Lords of the Fallen devs admit that the Xbox version will be subpar at launch (Updated)

Lords of the Fallen
(Image credit: Windows Central)

What you need to know

  • Lords of the Fallen (2023) is a soft reboot of the 2014 soulslike of the same name, developed by HexWorks and published by CI Games.
  • The team behind the game shared a post on Twitter addressing the Day 1 patch, which stated that PS5 and PC players would experience the game "as intended" at launch. The Xbox version of the game will be buggier and potentially broken.
  • Access to the Xbox version of Lords of the Fallen was withheld from reviewers. 

Update (Oct. 13): Lords of the Fallen's Twitter has shared a new update indicating that the developers have worked with Xbox to expedite the Day 1 patch. Players will need to reboot their Xbox console to initiate the update's rollout. 

On the eve of Lords of the Fallen (2023)'s launch, the team behind the game shared an update about the state of the game's release on Twitter. In the statement, the team thanked content creators for helping rapidly deploy patches and updates ahead of the game's launch. 

It then follows up with a comment that PlayStation 5 and PC players could enjoy Lords of the Fallen "as intended."  Xbox players, however, will be left to wait for a Day 1 patch that has not yet cleared certification. 

PC and PlayStation 5 players will be able to enjoy the game as intended. The Xbox version is currently being updated, bringing it to parity with the other platforms, and the patch will release over the coming days.

Lords of the Fallen on Twitter

The statement is an acknowledgment from the developers and publishers that the Xbox version of the game will be subpar compared to the PS5 and PC experience. Though, just how buggy or broken the game will be on the Xbox remains to be seen. 

Overall, early critical reception for the game has been positive, and Windows Central's own Brendan Lowry penned a Lords of the Fallen review that dubbed the title a must-play. However, the code provided by the publisher, CI Games, was for the game's PC version. Windows Central's staff was informed that the Xbox version of the game would not be available to reviewers. 

This isn't the first time a developer or publisher has used the Xbox certification process to justify a delay in parity with other consoles and PCs. It's likely not to be the last, either.

Why does this keep happening?

It's impossible to accurately know exactly what goes through the minds of the humans behind a game's launch in every scenario, but we can speculate on certain things at play. It's no secret that Xbox has a smaller install base than PlayStation and PC, leading multiplatform developers to focus their limited resources on those player bases first.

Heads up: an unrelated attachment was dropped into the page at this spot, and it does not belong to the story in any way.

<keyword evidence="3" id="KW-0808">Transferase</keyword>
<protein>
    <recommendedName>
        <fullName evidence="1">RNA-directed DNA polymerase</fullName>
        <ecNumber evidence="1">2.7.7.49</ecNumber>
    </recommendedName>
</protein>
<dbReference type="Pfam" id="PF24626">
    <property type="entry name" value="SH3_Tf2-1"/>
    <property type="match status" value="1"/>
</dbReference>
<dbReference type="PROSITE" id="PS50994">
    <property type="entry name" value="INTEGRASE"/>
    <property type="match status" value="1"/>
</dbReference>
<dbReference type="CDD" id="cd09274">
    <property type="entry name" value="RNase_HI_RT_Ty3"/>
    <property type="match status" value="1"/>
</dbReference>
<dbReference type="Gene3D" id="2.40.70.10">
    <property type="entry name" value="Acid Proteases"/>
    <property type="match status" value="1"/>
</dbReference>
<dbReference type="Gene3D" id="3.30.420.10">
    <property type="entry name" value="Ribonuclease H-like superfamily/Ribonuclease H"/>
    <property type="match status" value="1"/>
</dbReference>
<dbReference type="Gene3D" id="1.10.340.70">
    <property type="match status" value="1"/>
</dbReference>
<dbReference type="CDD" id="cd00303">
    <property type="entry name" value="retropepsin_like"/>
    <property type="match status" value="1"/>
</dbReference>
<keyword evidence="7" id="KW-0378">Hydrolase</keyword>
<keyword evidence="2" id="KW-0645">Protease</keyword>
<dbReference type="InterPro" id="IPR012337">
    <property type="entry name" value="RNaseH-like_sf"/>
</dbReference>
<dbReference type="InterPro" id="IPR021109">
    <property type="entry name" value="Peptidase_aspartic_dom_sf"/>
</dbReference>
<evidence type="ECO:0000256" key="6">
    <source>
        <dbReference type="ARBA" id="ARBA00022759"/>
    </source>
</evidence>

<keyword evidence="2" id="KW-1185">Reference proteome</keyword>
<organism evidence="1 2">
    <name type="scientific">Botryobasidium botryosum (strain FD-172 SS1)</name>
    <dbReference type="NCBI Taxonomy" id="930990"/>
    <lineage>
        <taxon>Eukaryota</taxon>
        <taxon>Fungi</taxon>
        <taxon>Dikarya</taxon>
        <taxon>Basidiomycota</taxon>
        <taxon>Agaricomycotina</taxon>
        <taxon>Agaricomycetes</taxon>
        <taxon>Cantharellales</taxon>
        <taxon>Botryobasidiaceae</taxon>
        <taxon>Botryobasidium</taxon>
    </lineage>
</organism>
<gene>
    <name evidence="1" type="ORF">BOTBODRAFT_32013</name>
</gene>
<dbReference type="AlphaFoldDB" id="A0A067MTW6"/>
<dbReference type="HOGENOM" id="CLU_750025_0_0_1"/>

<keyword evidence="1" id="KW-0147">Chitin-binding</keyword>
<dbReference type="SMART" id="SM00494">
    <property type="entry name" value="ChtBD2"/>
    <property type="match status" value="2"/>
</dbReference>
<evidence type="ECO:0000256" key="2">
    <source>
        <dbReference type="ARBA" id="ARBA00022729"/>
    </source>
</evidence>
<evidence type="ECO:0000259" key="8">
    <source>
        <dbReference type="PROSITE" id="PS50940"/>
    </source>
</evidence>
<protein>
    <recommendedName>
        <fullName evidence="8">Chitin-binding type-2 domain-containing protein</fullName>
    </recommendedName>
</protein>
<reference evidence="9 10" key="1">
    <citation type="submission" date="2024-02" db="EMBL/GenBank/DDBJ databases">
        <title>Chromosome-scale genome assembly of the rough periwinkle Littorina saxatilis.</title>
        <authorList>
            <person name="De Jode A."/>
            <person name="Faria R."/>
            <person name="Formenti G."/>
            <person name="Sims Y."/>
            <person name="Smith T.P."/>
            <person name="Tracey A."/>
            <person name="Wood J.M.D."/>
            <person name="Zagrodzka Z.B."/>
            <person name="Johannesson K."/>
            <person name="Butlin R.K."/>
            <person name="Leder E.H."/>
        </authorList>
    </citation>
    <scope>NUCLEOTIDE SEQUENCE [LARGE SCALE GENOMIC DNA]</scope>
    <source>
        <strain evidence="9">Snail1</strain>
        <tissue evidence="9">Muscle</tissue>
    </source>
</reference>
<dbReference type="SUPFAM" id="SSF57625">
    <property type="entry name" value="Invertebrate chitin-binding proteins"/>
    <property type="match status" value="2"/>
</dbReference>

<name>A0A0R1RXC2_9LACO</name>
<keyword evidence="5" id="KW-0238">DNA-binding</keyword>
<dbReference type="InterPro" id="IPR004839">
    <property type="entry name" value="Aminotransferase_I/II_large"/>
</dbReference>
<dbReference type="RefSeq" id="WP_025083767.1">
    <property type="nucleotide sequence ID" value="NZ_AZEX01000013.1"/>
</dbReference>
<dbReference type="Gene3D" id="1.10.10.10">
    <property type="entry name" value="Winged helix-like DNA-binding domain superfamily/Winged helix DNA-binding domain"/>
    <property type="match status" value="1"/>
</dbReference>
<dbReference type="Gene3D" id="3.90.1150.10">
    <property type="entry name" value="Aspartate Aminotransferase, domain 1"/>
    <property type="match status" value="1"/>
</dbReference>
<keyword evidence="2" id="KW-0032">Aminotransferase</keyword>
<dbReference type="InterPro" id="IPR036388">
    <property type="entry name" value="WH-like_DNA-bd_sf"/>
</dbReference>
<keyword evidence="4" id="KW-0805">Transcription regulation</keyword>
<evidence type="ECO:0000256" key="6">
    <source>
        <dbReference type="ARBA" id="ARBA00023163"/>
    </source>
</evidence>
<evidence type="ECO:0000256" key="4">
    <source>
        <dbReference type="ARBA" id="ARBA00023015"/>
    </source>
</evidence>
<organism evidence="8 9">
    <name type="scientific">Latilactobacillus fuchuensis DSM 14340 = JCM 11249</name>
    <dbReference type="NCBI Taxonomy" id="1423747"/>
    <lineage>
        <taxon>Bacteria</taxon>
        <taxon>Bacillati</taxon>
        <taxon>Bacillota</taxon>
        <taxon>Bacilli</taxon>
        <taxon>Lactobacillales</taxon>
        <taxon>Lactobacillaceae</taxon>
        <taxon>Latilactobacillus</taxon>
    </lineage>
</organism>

While it makes sense on paper, in reality, the practice leaves a sour taste in the mouths of Xbox fans who feel taken advantage of by the developers. The Xbox version of Lords of the Fallen costs the same as the PS5 and PC versions of the game. Therefore, players expect to get the same experience for their money regardless of platform.

Cole Martin

Cole is the resident Call of Duty know-it-all and indie game enthusiast for Windows Central. She's a lifelong artist with two decades of experience in digital painting, and she will happily talk your ear off about budget pen displays. 

  • fjtorres5591
    That is the proper answer.
    Don't preorder, don't buy at full price.
    Wait until the price makes up for the delay.
    If you're still interested when that happens...

    It is too easy to forget that not all developers are created equal; some are great on some things not so hot on others. (Look to the issues Sony is having pivoting their
    single player game developers into SAAS developers.) Some are, sad to say not so hot. Period. Most common is that they are used to certain techniques that work with a given toolset or game engine but not to alternate, possibly better, ways to the same goal.

    Example one: everybody knows PS5 only implemented a subset of Rdna3 whereas MS waited to ship their dev kits until AMD finalized the spec. Most multiplat games perform no better on SX than on PS5 despite a 20%+ hardware advantage and a full RDNA3 feature set. No need to wonder why, right? The term is LEAD PLATFORM.

    Example two: for all the constant (defensive) carping over the SS and claims of "hardware inadequacy" from some multiplat developers, others have no such problems with their tools and experience. Saying the SS isn't good enough is most cases is a defensive way to say "We don't know how to get more out of the hardware." (Others obviously do.)

    Or, "we can't be bothered to try to get more out of it."

    Given the market fate of some of those games, they might even be right to minimize their investment. (Why spend more on s lost cause?)

    That is something gamers should emulate: if a developer doesn't think the game or platform is worth bringing their best, then gamers shouldn't bring their money. At all.

    Just like CYBERPUNK: Hard pass.